The U.S. Environmental Protection Agency on Wednesday announced it is continuing to focus on further development of integrated pest management practices through three new awards in a recurring grant program.
Louisiana State University, the University of Vermont, and Pennsylvania State University IPM projects were selected for the latest round of the program. Two of the proposals include research on minimizing pesticide exposure for bees.
IPM refers to the practice of combining several environmentally sensitive control methods to foster pesticide risk reduction in agriculture. These practices involve monitoring and identifying pests and taking preventive action before pesticides are used.
James Jones, assistant administrator for the Office of Chemical Safety and Pollution Prevention, said promoting the IPM grants will positively affect pesticide use.
"Initiatives such as these will encourage others to adopt promising technologies and practices across the nation to reduce pesticide risks while maximizing crop production and protecting public health," Jones noted in an EPA statement.
The nearly half a million in agricultural IPM grants will be awarded to:
• The Louisiana State University project to minimize impacts to bees from insecticides used in mosquito control.
Mosquito control is critical for public health; however, insecticides can be hazardous to bees, EPA said. Practices and guidelines resulting from the project will be distributed to mosquito control districts and beekeepers throughout the U.S.
• The University of Vermont project to reduce pesticide use and improve pest control while increasing crop yields on 75 acres of hops in the Northeast.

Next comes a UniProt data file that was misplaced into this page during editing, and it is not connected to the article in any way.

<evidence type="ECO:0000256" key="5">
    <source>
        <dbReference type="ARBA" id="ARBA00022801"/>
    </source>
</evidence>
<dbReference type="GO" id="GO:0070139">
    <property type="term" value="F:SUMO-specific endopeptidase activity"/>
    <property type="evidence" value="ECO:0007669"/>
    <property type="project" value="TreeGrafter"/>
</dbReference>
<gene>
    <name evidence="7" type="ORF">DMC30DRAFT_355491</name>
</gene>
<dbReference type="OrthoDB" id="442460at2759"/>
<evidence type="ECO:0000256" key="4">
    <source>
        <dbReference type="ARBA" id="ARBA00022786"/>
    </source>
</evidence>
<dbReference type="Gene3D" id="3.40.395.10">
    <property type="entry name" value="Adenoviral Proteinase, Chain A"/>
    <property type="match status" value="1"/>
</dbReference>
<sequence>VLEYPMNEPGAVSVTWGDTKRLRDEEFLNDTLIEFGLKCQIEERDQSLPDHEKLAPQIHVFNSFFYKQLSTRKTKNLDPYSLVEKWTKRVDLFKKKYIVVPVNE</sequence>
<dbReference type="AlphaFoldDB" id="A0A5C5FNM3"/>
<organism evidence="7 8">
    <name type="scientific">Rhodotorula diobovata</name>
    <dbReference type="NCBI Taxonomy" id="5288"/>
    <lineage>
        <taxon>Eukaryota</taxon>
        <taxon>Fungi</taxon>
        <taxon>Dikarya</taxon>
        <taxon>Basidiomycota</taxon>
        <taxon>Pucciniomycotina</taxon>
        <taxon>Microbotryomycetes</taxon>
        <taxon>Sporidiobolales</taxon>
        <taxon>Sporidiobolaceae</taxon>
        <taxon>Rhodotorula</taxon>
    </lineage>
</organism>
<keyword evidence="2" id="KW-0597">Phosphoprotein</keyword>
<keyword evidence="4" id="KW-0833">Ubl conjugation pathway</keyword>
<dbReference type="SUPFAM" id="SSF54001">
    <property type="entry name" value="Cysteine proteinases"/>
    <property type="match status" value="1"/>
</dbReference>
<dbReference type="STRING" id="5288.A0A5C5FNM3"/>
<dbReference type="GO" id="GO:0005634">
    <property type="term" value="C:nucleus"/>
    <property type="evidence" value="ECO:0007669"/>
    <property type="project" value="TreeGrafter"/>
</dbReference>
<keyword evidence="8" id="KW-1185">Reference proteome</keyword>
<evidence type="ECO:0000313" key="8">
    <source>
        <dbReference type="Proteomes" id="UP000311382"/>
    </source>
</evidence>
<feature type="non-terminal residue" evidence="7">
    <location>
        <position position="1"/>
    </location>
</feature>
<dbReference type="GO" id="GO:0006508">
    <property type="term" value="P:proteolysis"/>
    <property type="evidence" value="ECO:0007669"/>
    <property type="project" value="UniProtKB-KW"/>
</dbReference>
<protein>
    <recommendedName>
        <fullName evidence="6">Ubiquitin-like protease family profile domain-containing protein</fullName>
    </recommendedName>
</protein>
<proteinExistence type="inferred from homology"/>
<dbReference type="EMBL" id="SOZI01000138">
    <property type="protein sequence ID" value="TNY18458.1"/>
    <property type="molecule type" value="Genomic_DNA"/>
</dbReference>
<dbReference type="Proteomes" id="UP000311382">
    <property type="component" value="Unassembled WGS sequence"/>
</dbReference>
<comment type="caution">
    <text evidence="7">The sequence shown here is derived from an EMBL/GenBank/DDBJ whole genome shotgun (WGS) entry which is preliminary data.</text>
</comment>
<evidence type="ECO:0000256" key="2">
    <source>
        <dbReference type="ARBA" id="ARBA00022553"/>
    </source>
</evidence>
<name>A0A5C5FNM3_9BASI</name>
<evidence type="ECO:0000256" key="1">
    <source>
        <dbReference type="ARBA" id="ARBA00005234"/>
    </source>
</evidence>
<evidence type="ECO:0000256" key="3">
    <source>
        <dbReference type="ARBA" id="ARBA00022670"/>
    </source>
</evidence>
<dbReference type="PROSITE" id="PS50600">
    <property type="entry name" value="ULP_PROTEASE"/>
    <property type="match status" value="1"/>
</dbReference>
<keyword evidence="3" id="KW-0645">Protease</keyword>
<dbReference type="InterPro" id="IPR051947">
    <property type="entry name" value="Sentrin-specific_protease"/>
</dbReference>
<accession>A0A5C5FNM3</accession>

The awardees will develop and distribute outreach materials to help farmers adopt new pest control practices. The project's goal is to reduce herbicide and fungicide applications by 50% while decreasing downy mildew.
• The Pennsylvania State University project to protect bees and crops by reducing reliance on neonicotinoid pesticide seed treatments and exploring the benefits of growing crops without them.
IPM in no-till grain fields will be used to control slugs and other pests that damage corn and soybeans, EPA said. Researchers will share their findings with mid-Atlantic growers and agricultural professionals.
Protection of bee populations is among EPA's top priorities, the agency said. According to a May, 2013, joint report from the USDA and the EPA, the U.S. is suffering from a pollinator decline due to loss of habitat, parasites and disease, genetics, poor nutrition and pesticide exposure.
In response, EPA introduced a new pesticide label in August which includes a bee advisory box and icon. The box reminds users to be cautious when using the pesticide where bees are present.
Though not in effect in the U.S., a ban on certain neonicotinoid pesticides was recently implemented in Europe. The EPA has reviewed conclusions of the European Safety Authority's conclusions regarding neonicotinoid studies, noting on Dec. 20 that it found "both (acetamiprid and imidacloprid) pesticides are safe for humans when used according to the EPA-approved label."
For more information on the EPA's Regional Agricultural IPM Grants, click here.